Monday, 21 September 2015


So... Nitrocellulose! The original plan was to use maple bindings (the bit that goes around the guitar body where it joins to the sides) but I had to rethink this. The guitar I'm building will be stained black so if the bindings were installed before staining they would also turn black. I did some experiments to see if I could fit them after the staining. Bindings are fitted so that they are slightly proud and then scraped/sanded back to flush. I found that even in my best efforts I could not get them flush without removing some of the black stain from the surrounding wood. Then of course I couldn't repair this without risking getting the black stain on the pale maple. The stain is a watery consistency and seeps into the grain so masking the maple wouldn't work, even if I could create a mask that followed the changing radius of the guitar shape. I must admit that this problem really had GBG scratching her head for a while.

Plastic bindings were one option, the stain wouldn't sink into them, but the thought of something that looks 'plasticky' (technical term) around the beautiful tone woods I'm using didn't appeal. I had a look around at the options available from luthier supply companies and decided to try 'Ivoiroid'. This is a type of plastic that has been made to look like ivory, grain lines and all.

After the Ivoiroid samples arrived I was trawling the internet for the best glue to use with them and found out a bit more about celluloid which is the plastic they are made from. Now I must confess I don't know much about plastic. I tend to think of it as 'hard', 'soft', 'clear' etc. Hubby is an engineer and is always frustrated when people come into the workshop and ask for a piece of 'ordinary metal' so I really should know better. Anyway, celluloid, or nitrocellulose, was the first thermo-plastic and I was somewhat concerned to find out that one of it's early uses was as a plastic explosive...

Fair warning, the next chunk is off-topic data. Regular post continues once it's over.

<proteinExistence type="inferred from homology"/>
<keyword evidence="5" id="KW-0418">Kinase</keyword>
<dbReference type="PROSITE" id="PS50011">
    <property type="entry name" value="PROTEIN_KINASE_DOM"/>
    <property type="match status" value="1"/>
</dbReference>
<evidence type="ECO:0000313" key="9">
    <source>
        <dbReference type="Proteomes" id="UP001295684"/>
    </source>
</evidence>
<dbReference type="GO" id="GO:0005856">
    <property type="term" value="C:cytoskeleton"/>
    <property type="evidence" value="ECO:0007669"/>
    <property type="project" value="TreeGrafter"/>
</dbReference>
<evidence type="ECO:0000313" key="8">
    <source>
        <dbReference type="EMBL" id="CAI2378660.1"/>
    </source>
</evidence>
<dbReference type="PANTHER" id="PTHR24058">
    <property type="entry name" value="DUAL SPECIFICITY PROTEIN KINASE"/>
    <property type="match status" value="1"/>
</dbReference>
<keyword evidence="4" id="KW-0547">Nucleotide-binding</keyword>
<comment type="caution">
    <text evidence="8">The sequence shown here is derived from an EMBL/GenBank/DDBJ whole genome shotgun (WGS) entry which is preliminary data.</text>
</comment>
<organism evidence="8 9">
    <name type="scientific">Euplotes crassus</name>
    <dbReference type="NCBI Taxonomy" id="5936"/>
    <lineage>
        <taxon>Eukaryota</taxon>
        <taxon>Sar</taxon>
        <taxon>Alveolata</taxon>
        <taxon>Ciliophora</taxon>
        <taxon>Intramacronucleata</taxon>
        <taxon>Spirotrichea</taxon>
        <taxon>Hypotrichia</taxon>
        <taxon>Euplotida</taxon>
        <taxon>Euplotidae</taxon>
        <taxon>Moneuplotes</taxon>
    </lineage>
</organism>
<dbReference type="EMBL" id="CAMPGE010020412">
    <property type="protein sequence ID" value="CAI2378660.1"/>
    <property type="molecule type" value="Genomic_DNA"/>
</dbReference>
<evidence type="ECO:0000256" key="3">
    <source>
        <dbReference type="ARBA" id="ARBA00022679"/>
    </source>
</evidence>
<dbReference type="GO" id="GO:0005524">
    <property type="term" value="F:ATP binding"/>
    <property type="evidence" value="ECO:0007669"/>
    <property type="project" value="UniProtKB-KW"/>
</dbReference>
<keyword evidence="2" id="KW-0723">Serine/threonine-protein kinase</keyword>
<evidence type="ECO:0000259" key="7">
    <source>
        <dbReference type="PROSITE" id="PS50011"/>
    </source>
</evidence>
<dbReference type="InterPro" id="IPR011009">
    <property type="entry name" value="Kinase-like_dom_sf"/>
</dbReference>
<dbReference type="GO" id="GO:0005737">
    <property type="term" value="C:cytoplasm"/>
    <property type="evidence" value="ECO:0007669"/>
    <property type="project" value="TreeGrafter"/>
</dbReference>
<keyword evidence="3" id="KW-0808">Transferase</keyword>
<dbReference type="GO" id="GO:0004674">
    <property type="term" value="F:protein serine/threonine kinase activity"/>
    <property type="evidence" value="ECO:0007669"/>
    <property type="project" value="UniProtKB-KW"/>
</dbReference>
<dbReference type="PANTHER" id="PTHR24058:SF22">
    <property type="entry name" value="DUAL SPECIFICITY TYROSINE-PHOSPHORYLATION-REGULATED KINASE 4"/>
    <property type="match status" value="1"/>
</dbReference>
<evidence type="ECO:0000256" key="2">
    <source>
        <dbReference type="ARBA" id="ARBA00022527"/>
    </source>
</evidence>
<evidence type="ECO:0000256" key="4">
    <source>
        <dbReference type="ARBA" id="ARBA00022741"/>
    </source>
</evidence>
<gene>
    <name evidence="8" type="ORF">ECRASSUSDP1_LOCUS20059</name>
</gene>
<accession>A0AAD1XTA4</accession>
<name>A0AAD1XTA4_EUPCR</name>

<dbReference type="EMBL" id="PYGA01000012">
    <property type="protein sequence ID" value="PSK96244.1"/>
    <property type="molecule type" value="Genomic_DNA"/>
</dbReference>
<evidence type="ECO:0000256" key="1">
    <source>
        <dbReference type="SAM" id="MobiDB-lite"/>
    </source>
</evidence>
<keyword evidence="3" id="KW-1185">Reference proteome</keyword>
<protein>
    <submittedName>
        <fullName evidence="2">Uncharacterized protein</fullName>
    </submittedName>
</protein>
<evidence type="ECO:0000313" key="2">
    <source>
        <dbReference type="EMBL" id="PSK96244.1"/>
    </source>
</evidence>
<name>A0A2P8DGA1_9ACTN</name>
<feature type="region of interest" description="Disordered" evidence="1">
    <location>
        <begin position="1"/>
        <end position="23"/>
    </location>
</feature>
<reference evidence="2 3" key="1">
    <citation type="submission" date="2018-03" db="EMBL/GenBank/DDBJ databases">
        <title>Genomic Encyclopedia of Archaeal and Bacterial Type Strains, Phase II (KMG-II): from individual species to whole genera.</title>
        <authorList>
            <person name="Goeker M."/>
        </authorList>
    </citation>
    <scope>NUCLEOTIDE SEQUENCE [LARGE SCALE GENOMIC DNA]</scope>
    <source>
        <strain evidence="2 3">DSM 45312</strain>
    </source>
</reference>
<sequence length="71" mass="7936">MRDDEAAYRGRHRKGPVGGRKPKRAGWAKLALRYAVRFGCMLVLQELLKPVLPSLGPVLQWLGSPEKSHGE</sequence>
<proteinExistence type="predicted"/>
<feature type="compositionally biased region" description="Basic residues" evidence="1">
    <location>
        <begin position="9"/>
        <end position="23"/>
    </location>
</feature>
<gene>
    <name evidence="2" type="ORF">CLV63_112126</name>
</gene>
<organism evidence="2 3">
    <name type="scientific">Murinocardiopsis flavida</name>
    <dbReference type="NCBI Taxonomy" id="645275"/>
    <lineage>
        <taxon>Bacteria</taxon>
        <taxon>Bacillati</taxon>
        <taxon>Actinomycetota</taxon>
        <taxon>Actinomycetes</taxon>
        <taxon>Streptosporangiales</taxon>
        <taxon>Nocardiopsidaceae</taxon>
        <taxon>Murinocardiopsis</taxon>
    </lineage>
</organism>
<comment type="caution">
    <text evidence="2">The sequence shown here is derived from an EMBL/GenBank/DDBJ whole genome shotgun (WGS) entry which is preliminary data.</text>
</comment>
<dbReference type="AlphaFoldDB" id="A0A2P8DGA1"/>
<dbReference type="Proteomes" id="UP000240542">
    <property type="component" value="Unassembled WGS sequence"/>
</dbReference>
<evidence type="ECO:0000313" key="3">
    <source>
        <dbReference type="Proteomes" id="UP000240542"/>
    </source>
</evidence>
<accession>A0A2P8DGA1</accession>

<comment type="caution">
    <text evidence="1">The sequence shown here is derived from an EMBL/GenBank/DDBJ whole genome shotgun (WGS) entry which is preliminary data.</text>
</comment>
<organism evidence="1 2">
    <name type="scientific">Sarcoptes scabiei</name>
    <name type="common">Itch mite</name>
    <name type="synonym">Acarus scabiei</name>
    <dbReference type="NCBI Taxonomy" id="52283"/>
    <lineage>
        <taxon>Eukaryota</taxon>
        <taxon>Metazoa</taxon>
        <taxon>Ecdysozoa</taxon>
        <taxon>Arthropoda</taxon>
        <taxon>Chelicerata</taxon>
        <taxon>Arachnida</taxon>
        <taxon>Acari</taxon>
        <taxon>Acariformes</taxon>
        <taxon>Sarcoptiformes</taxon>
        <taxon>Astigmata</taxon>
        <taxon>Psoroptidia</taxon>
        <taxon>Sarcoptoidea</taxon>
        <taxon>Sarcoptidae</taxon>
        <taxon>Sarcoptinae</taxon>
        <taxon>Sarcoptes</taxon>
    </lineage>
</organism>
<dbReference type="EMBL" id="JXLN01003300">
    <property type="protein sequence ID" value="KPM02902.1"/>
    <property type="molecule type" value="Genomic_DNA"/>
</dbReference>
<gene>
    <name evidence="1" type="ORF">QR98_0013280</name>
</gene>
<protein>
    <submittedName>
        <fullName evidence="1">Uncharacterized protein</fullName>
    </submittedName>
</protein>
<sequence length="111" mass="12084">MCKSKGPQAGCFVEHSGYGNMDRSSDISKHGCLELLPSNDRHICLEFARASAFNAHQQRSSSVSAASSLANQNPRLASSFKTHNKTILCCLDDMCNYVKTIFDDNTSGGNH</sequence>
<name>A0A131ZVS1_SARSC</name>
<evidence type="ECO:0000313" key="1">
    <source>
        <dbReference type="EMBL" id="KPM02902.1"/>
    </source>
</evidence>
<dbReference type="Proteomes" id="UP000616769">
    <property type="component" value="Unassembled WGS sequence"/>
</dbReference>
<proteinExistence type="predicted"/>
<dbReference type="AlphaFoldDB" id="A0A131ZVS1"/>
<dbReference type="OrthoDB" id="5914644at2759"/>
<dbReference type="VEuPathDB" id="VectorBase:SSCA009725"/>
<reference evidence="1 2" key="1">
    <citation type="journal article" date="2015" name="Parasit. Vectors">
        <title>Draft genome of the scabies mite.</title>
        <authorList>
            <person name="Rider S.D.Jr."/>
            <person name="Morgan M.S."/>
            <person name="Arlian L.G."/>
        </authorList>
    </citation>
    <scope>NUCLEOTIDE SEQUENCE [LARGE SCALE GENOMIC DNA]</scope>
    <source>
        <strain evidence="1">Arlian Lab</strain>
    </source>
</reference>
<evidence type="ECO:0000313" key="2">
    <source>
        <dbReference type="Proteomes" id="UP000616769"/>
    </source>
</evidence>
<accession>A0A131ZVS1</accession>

“WHAT!! That innocent looking band of fake ivory sitting in my workshop (which incidentally is in the garage under my BEDROOM) is a form of plastic explosive??!!??”

No wonder I wasn't allowed to import the stuff from the US!

I read the Wikipedia page on nitrocellulose with concerned interest. Most amusingly I found that the Terry Pratchett passage from Discworld novel 'Men At Arms' about exploding billiard balls was based on truth. Ivoiroid was created to make synthetic billiard balls and they did indeed explode!

I also found out that Ivoiroid can be very unstable when used with certain solvents including alcohol. As I have decided to change to a spirit based stain this was somewhat concerning.

So... having taken the precaution of sorting out the photos for my second album first (pics without eyebrows are never great) I turned the workshop into a lab and began experimenting.

Nothing caught fire or melted so I breathed a sigh of relief and discussed Ivoiroid bindings with M.

But nothing in this life is ever simple... Ivoiroid bindings are a deep yellowy-cream colour... ermm... ivory coloured in fact. The lines around the soundhole ring need to match but ivoiroid comes in a 1.5mm thickness and nothing thinner. Yes you're probably thinking that isn't very wide but the lines around a soundhole are usually 0.5 or narrower.

So, back to the drawing board. I have now settled on black pearloid bindings and M is happy with the effect. I will use a band of white either side so that there is a clear definition between the body of the guitar and the bindings.

Now the decision is made I can get on with the matching rosette. This is a time consuming but very satisfying part of the project. Here it is under construction.

Next post will be the staining and some more inlay work.


  1. Soooo (if I read you correctly) the first time your client sinks a few voddies and strums his new guitar, it blows up in his face?
    Way to go, Guitarexplodingirl!

    1. Most Vintage Martin guitars are bound with celluloid. The fact that many have survived gives me some hope of not needing to change my initials!

  2. Really quite lovely workmanship on that inlay. Cheers!
    I Love Epi's